Skip to main content

Posts

Showing posts from February, 2017

5 (Long) Reasons Why You Should Come to the USA

I try not to write politically charged posts on this blog, preferring instead to keep the focus on art and creativity. But it's been pretty hard to ignore the news lately, and as every day passes I feel more impelled to say something that speaks to the moment.

If you love Donald Trump, you might believe that there is a media conspiracy dedicated to preventing him doing what he was elected to do. If you loathe Donald Trump, you might already think he's done enough to be impeached. Instead of stepping into that minefield, I've just been trying to think of what I would say to a foreigner if they asked me the question: Why should I come to the United States?

It's been almost exactly fifteen years since I moved here from England, so this is partly for my own benefit, too, to enumerate some of the good things I continue to see in my adopted country:

The landscape: the variety of the landscape in the US is incomparable. Things that stand out in my mind after travelling to 36 …

Masterpieces Restored

When you enter the church of St. Sulpice in Paris, there is a small side chapel immediately on the right decorated with murals painted by Eugene Delacroix. Regular readers might know that Delacroix is a particular favourite of mine, and I've always wanted to look at these works, but they've been covered for renovations during my last few visits to Paris. To my delight, they were finally back on display when I went to the church n the middle of January.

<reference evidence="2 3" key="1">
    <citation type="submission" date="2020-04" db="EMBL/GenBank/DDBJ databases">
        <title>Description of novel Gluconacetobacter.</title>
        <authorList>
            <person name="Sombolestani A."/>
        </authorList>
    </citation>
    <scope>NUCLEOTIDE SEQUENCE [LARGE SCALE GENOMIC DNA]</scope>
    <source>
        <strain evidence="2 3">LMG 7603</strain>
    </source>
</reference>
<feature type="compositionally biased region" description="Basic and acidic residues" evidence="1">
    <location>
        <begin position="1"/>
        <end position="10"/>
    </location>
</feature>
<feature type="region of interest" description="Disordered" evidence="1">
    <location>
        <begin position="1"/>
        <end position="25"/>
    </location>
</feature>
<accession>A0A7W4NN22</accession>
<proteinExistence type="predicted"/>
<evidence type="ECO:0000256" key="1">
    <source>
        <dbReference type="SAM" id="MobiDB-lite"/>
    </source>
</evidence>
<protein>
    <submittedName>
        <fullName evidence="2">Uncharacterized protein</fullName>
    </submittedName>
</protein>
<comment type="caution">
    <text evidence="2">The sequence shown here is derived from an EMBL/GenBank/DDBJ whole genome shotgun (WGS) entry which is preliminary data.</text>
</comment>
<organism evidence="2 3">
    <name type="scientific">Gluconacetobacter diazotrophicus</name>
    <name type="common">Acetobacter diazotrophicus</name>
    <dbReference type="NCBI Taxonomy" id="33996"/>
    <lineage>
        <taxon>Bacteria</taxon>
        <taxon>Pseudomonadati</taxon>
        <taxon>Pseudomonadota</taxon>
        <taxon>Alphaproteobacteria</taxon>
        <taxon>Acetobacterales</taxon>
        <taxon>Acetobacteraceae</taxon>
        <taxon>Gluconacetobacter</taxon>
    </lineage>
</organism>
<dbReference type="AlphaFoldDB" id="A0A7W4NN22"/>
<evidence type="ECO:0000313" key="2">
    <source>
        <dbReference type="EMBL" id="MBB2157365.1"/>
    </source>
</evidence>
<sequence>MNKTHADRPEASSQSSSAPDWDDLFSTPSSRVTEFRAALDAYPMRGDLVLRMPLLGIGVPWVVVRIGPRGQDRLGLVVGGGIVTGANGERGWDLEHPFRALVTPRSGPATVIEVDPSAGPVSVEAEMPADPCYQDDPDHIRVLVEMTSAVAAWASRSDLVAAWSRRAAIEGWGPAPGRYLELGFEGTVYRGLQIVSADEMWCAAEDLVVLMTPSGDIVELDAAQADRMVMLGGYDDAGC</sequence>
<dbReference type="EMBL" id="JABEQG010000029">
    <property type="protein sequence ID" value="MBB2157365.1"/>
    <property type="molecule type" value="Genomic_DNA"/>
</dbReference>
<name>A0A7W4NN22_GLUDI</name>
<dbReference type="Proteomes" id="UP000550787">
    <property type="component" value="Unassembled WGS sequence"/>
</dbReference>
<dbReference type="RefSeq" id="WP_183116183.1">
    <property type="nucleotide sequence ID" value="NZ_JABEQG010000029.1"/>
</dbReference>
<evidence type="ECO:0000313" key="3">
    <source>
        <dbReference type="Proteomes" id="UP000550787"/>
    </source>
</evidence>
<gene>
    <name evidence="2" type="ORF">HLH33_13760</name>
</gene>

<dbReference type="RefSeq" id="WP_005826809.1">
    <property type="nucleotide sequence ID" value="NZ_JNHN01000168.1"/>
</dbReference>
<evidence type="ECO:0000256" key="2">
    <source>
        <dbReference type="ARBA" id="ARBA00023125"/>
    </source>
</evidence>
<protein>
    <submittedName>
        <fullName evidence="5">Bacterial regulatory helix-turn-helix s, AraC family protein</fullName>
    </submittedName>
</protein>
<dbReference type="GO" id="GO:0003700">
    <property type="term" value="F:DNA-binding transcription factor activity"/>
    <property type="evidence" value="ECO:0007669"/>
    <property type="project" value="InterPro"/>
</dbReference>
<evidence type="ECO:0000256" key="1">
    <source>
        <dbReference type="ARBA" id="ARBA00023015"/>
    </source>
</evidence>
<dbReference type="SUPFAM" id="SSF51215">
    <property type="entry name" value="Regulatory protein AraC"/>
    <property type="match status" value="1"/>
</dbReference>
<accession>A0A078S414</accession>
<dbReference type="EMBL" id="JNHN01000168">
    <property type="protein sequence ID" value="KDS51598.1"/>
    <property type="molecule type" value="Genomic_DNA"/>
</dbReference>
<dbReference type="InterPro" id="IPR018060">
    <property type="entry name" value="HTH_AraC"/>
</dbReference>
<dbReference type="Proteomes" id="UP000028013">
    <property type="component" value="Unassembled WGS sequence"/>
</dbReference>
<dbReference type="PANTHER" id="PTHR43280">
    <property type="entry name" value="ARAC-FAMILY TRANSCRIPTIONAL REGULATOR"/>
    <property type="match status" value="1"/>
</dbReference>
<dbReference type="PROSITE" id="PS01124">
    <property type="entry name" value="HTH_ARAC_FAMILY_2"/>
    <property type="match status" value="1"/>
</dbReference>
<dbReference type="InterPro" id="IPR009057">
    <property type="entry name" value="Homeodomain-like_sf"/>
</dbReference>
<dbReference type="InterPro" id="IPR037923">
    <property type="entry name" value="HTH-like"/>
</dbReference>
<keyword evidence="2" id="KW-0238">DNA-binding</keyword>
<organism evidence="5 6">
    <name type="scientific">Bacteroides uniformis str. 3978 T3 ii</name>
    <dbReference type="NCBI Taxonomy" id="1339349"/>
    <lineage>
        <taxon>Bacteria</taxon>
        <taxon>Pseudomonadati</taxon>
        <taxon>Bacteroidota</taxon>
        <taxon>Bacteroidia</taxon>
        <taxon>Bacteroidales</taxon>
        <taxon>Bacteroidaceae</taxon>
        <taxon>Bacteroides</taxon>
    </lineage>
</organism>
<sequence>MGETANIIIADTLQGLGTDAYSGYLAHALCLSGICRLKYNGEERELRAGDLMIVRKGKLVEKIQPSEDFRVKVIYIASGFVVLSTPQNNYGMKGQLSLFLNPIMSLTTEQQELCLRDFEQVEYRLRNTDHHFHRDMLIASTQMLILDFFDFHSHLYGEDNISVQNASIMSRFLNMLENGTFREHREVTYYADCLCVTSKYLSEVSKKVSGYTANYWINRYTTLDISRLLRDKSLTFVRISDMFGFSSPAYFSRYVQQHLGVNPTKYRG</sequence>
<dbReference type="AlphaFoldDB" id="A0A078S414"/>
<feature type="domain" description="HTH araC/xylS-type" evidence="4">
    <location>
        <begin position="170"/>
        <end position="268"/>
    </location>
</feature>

On the left of the chapel as you face it, you see Jacob Wrestling with the Angel. Looking up, you see St Michael and the Dragon. On the right, you see Heliodorus Driven From the Temple.



It's always a good question to ask why a public painter chose certain subjects, and these seem at first curious choices. In the story of Jacob, it's possible that Delacroix saw a metaphor for his own struggle with painting. This interpretation is reinforced by clues Delacroix painted into the pile of clothing lying in the foreground: the…

From the Journal of the Society of Arts, February 1864

While researching a new blog post about seeing Eugene Delacroix's murals in the church of St. Sulpice, Paris, I came across this announcement from the Journal of the Society of Arts, 1864:


It's a report of the sale of the entire contents of his studio, which is on the Rue Furstenberg in the St Germain des Pres district -- and which I wrote about visiting two years ago. Certain details indicate the excitement of the writer, even in what is otherwise a report of objects and prices: "contains no less than 858 lots," "numerous and remarkable decorative works of art." It goes on to describe the sketchbooks and watercolours:


The final part of the notice talks about the success of the sale, and the large sums of money being paid for the works:


The final total is between 7,000 and 8,000 pounds, which would be roughly 600,000 pounds at the current exchange (I used a chart from the Bank of England's website to do the conversion). A later notice, at the completio…